Essential Safety Equipment for a Rigging Job

Safety is the number one priority besides job completion and satisfaction on all rigging sites. There are sets of appropriate attire and equipment that play significant roles in ensuring the safety of the work environment and the crew members. Let’s review a list of items essential to the job site.

Appropriate Footwear for the Job Site

The shoes you wear on a job site can make or break your overall bodily safety. If your footwear is inappropriate for the grounds, you risk falling, suffering from instability, and sustaining job-related injuries.

The ground on most job sites carries many risk factors, including sharp objects, uneven structures, and a lack of grip. You can mitigate preventable accidents by ensuring your footwear is appropriate for a job site.

Head Protection

Protecting your head is as important as protecting your feet. A helmet is an essential aspect of safety equipment, and all crew members and overseers must wear one while on a rigging site.

They must wear them at all times and have chin straps. Protecting your head can help prevent injuries from falling objects, low ceilings, and hard impacts from falling.

Protective Eye and Hand Wear

After protecting your head and feet, remember to wear protective gear for your eyes and hands as necessary on the job site. Gloves, goggles, and protective glasses can help prevent eye injuries or burns on the hands.

Much of the job will require using your hands, so ensuring they can perform necessary duties is essential. Consider looking into proper eyewear to protect your everyday frames if you wear prescription glasses.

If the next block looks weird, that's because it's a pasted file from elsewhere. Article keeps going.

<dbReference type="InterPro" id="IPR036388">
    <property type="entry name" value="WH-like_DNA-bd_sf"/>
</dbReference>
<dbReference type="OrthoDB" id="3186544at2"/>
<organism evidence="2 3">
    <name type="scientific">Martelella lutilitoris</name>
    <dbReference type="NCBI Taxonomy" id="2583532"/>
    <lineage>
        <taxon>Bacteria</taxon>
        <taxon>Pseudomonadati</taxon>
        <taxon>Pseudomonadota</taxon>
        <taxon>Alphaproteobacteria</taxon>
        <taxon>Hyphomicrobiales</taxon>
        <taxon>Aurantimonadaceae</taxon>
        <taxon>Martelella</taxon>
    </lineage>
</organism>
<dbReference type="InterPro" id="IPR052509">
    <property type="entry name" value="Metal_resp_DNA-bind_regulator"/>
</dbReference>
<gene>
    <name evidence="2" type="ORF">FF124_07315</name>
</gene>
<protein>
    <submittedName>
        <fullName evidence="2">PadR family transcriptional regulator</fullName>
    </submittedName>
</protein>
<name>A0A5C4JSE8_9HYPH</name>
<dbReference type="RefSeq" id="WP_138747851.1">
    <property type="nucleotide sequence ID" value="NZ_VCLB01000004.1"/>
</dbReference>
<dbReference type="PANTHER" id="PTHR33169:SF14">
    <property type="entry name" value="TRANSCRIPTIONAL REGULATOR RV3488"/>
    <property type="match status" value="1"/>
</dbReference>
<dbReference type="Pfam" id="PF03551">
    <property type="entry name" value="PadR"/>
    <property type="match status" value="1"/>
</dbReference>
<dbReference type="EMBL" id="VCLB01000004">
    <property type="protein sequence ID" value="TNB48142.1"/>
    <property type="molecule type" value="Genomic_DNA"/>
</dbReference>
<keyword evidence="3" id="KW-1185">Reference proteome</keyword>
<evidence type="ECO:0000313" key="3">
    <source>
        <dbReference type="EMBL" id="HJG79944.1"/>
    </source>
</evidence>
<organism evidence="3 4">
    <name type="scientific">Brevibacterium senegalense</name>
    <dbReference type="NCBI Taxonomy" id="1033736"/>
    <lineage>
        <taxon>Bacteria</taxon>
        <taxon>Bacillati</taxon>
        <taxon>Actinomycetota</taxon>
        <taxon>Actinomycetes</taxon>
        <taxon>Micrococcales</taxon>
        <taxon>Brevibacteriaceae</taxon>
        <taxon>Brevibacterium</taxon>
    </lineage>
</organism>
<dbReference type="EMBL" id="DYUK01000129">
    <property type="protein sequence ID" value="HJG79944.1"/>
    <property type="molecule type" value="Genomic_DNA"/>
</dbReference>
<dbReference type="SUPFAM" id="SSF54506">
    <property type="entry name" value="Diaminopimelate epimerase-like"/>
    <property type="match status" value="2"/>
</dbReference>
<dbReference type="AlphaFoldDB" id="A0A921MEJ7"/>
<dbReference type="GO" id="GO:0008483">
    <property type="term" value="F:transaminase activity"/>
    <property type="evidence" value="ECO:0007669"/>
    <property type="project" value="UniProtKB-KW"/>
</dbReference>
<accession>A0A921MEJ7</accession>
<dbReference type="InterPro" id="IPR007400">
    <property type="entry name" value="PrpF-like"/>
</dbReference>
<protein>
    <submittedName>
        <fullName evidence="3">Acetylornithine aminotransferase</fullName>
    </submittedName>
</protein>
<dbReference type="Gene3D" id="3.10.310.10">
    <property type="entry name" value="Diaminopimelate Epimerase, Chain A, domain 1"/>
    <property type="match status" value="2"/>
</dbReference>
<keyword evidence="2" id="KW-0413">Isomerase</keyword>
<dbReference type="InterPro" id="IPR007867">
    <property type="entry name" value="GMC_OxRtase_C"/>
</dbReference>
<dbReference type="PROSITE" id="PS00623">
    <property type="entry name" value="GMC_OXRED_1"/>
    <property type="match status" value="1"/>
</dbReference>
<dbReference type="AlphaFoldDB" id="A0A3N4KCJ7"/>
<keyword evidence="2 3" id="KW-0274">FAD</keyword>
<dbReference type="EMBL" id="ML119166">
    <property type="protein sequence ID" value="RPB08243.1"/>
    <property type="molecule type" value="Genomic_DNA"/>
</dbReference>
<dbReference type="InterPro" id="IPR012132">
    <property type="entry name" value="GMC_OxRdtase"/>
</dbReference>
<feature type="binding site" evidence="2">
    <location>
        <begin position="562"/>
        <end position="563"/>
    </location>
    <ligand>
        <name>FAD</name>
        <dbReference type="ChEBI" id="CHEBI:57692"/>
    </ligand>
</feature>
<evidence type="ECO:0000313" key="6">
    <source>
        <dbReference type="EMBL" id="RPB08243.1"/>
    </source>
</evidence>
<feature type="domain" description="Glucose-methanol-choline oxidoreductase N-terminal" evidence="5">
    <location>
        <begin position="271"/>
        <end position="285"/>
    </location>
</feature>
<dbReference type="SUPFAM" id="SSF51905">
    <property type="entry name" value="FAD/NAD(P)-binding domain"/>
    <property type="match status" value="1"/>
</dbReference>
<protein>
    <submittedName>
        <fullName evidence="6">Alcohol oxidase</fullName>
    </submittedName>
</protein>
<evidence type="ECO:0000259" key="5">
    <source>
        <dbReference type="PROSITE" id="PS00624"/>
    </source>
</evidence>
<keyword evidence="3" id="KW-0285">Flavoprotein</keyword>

Adequate Harnessing

An essential component of a rigging job includes lifting and hoisting objects and crew members. All riggers must have adequate harnessing to ensure that they can perform these practices safely and effectively.

This means harnesses must adhere to the requirements of the job and safety board. Additionally, all crew members must know how to perform safety inspections on their harnesses to check for perforations or wear. Understanding how to properly inspect equipment is a vital safety measure that riggers must follow.

Job Appropriate Clothing

Showing up to a job site in beach attire would not be the most suitable option. Although you might not go that extreme, it’s still critical to wear job-appropriate clothing to ensure safety.

Wear protective clothing that can withstand heat, welding sparks, water, or flames. Reflective gear may also contribute to better overall safety, as job specifications may include lighting fluctuations.

Protecting yourself on the job is not only vital but necessary. The minute you remove a helmet or the day you forget your eyewear could be the moment you experience a life-changing accident.

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Written by Logan Voss

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